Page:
- Offers certain promises to the claimant when they sign on to become a shareholder (such as management powers) but are then excluded.
- Pays themself a bonus while neglecting to pay dividends
- Diverts business to another company in which they hold a vested interest
- Breaches Articles of Association or a Shareholders’ Agreement
- Is unable to organise and hold the expected Annual General Meetings (AGMs)
- Regularly fails to inform stakeholders of their investments health, the company affairs, etc.
Remedies for Unfair Prejudice Cases
The most common legal remedy when dealing with unfair prejudice cases involves the courts. Generally, if you are the party petitioning, the act of taking the case to court is likely to lead to a result one way or another — be it through the court making a ruling, or the offending party settling.
Should the court route be pursued, the actual punishment of the offending party is never certain. The Companies Act states that when it comes to unfair prejudice cases, the court can ‘make such an order as it thinks fit’.
However, the most common punishment in these cases is to force the shareholder deemed to have unfairly prejudiced to purchase the other party’s shares while ceasing any perceived prejudiced conduct immediately.
As a minority shareholder, it is important to take measures that could assist in any potential future unfair prejudice cases. This should be done in order to attempt to avoid the stress and heavy costs associated with court intervention. Such preemptive steps to minimise exposure and maximise your case’s strength can only be a good thing should the time come.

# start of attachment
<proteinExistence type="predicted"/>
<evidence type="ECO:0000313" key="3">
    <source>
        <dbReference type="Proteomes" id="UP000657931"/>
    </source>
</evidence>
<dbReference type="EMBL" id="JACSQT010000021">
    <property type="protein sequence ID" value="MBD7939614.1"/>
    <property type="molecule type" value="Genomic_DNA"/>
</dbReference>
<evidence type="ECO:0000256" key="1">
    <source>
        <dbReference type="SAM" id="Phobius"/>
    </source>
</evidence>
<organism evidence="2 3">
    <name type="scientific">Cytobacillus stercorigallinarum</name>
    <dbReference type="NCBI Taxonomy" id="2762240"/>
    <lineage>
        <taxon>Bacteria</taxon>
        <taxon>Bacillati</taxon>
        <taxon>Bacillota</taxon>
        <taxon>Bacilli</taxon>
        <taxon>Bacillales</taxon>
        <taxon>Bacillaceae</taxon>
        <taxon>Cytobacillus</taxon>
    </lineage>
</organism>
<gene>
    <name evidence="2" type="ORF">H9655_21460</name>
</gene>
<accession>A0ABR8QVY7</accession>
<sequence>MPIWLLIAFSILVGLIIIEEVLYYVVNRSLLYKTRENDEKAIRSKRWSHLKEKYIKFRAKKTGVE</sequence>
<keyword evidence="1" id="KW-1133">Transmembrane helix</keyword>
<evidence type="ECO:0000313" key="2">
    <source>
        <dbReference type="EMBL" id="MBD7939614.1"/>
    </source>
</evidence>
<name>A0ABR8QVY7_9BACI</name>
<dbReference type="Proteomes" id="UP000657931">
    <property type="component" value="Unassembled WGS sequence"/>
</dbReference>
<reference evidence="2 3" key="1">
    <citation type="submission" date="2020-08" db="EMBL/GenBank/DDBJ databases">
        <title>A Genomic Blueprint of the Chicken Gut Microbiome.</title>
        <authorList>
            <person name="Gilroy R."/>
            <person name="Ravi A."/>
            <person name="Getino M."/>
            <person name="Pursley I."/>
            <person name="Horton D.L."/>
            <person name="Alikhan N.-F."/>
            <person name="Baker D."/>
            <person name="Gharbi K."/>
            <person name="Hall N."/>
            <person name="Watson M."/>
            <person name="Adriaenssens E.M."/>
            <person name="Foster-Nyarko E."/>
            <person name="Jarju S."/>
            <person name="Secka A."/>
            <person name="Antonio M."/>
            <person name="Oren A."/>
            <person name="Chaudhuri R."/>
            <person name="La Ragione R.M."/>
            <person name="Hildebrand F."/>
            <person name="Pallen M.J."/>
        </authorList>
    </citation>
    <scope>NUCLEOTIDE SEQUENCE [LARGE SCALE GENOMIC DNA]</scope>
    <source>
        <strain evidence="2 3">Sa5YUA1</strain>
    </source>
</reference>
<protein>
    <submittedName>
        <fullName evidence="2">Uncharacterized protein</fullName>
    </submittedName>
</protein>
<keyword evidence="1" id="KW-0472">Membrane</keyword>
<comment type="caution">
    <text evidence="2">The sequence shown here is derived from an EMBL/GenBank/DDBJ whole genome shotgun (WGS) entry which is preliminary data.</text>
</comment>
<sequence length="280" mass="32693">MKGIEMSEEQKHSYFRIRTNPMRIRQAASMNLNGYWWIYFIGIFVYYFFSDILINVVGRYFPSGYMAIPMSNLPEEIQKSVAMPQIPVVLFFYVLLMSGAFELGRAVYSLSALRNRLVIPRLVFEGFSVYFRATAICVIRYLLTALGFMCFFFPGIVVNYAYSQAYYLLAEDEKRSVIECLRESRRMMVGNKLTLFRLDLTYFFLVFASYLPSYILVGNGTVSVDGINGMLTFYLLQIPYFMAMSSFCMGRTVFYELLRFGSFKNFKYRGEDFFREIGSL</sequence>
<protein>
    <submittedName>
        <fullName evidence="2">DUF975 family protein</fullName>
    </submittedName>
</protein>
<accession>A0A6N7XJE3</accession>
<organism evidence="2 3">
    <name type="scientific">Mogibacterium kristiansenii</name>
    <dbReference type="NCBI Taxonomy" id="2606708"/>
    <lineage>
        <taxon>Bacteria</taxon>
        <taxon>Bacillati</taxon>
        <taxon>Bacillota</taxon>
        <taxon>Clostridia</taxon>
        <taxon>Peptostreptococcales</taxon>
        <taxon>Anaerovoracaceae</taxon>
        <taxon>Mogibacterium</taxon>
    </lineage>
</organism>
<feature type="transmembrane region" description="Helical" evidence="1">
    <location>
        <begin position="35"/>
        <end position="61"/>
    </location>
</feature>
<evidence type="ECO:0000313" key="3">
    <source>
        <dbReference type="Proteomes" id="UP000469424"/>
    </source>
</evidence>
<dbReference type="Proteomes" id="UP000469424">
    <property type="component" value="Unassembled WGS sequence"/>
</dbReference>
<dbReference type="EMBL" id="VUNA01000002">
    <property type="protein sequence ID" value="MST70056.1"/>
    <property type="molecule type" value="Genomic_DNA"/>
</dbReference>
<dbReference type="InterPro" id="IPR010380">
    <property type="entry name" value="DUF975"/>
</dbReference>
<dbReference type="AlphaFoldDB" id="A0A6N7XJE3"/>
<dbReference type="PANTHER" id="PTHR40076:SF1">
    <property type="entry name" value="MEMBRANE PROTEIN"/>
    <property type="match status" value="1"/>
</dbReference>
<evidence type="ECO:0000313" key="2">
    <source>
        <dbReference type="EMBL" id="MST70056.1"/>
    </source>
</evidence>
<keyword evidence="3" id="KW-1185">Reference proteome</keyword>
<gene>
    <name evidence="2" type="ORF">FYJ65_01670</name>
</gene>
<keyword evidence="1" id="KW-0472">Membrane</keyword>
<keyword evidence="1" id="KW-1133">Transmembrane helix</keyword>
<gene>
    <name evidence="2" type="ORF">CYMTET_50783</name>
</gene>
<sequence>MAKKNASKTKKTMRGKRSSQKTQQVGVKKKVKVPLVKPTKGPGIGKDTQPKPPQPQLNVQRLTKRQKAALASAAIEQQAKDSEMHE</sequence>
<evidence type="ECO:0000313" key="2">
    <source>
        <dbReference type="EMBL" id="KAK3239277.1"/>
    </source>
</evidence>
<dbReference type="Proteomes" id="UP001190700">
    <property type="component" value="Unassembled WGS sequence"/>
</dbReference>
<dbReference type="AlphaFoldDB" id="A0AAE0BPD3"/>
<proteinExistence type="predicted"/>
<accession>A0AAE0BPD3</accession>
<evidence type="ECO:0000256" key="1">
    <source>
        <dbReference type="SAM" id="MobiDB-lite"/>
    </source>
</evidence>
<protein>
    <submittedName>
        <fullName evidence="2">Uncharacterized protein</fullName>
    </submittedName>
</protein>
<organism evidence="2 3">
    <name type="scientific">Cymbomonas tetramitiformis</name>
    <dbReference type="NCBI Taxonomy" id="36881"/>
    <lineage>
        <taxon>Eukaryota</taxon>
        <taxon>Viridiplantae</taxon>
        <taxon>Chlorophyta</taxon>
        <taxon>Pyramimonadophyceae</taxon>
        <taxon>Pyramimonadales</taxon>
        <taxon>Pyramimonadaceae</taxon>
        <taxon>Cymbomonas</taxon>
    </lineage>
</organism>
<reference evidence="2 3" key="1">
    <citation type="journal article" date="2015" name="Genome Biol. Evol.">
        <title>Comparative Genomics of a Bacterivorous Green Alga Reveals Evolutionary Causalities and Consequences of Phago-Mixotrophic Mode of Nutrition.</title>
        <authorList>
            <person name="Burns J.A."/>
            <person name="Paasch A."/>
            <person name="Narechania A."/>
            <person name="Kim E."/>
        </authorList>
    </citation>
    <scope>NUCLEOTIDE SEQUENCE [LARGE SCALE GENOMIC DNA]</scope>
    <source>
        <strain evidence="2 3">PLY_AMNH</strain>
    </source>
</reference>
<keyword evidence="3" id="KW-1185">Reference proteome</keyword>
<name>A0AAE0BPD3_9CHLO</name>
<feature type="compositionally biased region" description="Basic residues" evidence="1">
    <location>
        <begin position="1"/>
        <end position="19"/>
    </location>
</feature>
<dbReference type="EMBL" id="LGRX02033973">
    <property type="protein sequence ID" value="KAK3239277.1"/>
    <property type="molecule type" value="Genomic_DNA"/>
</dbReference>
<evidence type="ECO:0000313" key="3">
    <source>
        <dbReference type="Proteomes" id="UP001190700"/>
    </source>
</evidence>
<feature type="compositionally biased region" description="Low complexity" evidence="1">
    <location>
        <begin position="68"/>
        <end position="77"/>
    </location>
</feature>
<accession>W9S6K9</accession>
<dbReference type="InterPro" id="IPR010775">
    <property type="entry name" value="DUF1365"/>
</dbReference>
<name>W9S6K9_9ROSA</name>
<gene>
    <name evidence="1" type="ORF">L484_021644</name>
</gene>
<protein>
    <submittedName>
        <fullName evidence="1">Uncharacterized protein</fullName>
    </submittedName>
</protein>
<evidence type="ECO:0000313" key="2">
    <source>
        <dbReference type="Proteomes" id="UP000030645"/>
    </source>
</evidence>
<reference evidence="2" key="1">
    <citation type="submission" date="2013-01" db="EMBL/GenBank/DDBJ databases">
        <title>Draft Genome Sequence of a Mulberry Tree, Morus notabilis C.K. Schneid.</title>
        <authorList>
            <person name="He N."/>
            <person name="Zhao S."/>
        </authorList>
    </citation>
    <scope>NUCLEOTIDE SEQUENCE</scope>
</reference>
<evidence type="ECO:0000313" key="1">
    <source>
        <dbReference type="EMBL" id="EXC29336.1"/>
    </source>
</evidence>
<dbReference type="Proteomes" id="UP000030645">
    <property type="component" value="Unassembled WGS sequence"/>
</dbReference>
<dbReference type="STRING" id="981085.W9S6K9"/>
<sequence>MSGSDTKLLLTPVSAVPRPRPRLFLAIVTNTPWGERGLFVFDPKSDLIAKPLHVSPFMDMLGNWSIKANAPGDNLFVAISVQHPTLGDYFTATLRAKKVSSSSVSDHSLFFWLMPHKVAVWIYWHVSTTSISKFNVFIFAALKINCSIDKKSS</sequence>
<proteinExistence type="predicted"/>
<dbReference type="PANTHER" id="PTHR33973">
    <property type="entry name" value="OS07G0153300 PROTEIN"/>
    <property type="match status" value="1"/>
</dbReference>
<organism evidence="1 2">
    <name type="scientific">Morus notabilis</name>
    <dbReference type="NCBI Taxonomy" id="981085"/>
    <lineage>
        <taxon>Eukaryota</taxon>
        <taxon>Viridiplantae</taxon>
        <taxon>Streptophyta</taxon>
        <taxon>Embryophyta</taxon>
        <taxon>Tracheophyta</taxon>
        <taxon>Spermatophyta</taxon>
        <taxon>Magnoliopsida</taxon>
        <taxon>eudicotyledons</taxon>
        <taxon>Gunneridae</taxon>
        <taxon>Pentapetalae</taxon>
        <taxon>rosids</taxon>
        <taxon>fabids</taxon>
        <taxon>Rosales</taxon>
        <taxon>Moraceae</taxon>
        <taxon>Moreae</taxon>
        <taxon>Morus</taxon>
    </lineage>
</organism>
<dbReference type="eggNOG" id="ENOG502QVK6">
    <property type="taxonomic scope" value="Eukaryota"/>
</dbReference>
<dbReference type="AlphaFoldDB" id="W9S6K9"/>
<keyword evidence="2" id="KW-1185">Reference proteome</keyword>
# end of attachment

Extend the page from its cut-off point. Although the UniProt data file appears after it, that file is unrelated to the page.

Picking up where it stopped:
A common method of doing this would be to take measures that ensure your interests are factored into the company Articles of Association/shareholder agreements, ensuring maximum protection for both yourself and your fellow minority shareholders.
Unfair prejudice cases taken out against you can not only prove costly, they can have a serious, long lasting impact on your firm’s reputation. Once your company has a reputation as one that would willingly defraud or otherwise swindle a minority shareholder, it is very difficult to shake it off.
Therefore, the best method of avoiding an unfair prejudice case is likely to prevent it. A common method of doing this is to instruct an outside professional to analyse the day-to-day operation of your business, including shareholder relations, and assess whether there are any clear risks at that time of an unfair prejudice case in the firm’s future.
What Inquesta can do to Help During Unfair Prejudice Cases
The lasting impact unfair prejudice cases can have on all parties involved is often significant. As is often in situations of commercial dispute such as this, it is often beneficial to contact an expert to assist before considering more drastic, time consuming, and more expensive options such as the court.
Should you find yourself either in the position of wishing to protect yourself against a potential unfair prejudice case down the road, or are in the midst of one and looking for support and expert advice, Inquesta’s team of professionals are on hand to help.
Our team has been operating in the field of commercial disputes for decades. They have been there before, assisted companies of all shapes, sizes, and industries, and seen everything there is to see. This is why we can guarantee that our assistance and support can set you on a path to the most positive and least damaging conclusion possible.
For more information about what Inquesta can do to assist in unfair prejudice cases, get in touch with a member of our expert team today, or book a free consultation.